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9. In the Woods

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pp. 50-53

DOUG OWSLEY inspired me during my early years in the field, But it was Ann Marie Mires, one of his former research associates, who guided me. In 1997 Dr. Mires became Director of the Human ...

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10. The Cast-Iron Coffin

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pp. 54-57

OVER the years, my friends have often asked if I ever felt spooked when dealing with someone's bones. "Usually not," I say. But ...

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11. Fire in the Sky

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pp. 58-62

ON a hot and humid August day, "field recovery" in one of Louisiana's industrial plants took on a new meaning for me. A raging fire had raced through a section of the plant and filled the sky with ...

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12. Lost and Missing Children

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pp. 63-69

In any death case, whether it is a child or an adult, assessing cause of death is a necessary part of the examination process. Cause of death refers to the action or condition that results in death and can include...

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13. Capitol

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pp. 70-76

THE forensic scientist from the State Police Crime Laboratory stood waiting for me in the cool shade of the small grove of trees that covered the southeastern edge of the State Capitol grounds in Baton ...

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14. Indian Woman

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pp. 77-81

I like to use myself as an example of what our wonderful melting pot in America is like. Hill dirt may be in my blood, but ethnically, and even racially, I am a mix with ancestry among the...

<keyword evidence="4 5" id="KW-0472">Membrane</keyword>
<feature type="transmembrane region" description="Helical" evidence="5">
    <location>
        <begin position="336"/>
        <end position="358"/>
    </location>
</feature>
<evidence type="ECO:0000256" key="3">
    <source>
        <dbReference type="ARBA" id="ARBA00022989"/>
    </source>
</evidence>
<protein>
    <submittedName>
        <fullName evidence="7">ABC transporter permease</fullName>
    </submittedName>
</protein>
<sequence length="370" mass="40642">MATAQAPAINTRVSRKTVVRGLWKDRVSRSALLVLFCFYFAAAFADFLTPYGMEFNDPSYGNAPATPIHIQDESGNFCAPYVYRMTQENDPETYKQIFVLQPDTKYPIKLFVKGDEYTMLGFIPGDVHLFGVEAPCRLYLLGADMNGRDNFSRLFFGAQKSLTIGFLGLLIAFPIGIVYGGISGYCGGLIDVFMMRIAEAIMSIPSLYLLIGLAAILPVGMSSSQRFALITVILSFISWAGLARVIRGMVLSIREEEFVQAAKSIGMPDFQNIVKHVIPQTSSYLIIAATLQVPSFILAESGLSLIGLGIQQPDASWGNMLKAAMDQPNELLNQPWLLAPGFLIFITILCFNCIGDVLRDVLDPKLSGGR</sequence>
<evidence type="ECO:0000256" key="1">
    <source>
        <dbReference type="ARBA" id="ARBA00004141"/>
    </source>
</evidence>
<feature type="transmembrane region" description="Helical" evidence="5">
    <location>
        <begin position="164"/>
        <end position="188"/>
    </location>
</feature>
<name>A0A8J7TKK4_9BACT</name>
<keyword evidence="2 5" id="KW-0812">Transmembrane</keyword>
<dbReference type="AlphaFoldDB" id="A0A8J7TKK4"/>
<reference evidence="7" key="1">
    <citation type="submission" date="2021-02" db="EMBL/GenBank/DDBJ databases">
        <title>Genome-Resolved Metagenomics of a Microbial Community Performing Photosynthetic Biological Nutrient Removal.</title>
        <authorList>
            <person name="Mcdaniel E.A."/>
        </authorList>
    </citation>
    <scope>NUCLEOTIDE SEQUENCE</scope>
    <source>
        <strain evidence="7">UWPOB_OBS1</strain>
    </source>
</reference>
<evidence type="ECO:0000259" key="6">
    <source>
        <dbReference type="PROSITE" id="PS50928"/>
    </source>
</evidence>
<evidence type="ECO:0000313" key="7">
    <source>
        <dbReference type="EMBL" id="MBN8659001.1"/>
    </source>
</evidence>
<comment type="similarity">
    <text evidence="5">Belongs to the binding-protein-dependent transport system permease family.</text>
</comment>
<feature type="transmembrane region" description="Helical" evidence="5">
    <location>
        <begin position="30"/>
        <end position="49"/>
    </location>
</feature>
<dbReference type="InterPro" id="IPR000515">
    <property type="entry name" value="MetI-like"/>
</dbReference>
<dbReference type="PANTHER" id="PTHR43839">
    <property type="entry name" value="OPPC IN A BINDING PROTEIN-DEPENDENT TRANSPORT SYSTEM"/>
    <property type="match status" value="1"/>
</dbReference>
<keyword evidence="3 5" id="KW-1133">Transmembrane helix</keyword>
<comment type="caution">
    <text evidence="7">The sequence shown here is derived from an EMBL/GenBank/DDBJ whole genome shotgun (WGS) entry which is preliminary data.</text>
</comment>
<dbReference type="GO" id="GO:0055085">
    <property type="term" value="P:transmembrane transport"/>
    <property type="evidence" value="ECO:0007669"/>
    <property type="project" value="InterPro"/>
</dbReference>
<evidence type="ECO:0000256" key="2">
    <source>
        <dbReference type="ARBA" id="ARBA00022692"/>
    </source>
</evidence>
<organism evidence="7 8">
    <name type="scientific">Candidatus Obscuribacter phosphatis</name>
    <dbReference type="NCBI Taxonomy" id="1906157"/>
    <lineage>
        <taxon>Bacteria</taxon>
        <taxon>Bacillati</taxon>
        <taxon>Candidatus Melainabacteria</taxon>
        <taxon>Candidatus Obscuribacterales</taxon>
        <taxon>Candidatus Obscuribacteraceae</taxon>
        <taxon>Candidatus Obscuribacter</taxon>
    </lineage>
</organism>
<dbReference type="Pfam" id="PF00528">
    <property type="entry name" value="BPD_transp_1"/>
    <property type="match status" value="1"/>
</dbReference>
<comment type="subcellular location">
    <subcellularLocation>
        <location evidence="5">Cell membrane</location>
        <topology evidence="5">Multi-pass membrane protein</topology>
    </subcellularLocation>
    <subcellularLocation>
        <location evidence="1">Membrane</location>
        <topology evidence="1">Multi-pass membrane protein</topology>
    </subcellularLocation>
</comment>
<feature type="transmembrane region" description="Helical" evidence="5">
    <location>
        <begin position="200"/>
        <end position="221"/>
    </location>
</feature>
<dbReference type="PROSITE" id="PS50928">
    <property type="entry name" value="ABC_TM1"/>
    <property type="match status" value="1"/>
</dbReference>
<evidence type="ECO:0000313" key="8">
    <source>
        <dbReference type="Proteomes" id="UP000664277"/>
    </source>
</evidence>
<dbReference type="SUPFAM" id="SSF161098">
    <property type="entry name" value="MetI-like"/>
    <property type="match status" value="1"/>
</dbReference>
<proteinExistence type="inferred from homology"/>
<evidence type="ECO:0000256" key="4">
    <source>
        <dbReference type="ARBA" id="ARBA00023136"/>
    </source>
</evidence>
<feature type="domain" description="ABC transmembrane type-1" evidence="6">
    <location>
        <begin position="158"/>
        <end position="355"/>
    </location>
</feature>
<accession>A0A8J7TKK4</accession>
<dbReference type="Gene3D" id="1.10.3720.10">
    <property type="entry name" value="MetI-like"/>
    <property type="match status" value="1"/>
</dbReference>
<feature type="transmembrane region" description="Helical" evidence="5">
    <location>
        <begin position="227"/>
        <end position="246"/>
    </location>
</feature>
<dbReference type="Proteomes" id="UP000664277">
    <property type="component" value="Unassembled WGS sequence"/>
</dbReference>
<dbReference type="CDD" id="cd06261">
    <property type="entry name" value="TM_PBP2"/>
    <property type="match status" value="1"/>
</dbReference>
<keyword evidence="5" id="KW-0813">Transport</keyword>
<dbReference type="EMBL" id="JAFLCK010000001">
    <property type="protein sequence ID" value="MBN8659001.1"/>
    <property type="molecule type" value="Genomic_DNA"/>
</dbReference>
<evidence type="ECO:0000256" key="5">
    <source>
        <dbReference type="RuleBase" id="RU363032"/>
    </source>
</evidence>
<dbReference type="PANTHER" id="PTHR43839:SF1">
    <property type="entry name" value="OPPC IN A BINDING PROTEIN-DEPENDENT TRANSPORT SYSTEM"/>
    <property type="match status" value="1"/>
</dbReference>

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15. Voodoo Woman

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pp. 82-84

A sheriff's deputy called me one day in 1989 to ask if I could look at a skull and tell him something about it. This one wasn't found in the woods or in a grave or along the side of a road, but in a plastic bag...

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16. Prophecy

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pp. 85-87

I could not get a positive identification on 91-14. The remains had been transported to my laboratory at LSU by the sheriff's department, and my profile of the white, petite female under the age of thirty had...

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17. The Boat

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pp. 88-90

THE ocean seemed really calm that day in 1994. Sidney Johnson lazily cast his line hoping to catch just one more fish before heading home. Then off his port bow, he spotted a small boat drifting in the ...

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18. Clouds and Horses

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pp. 91-93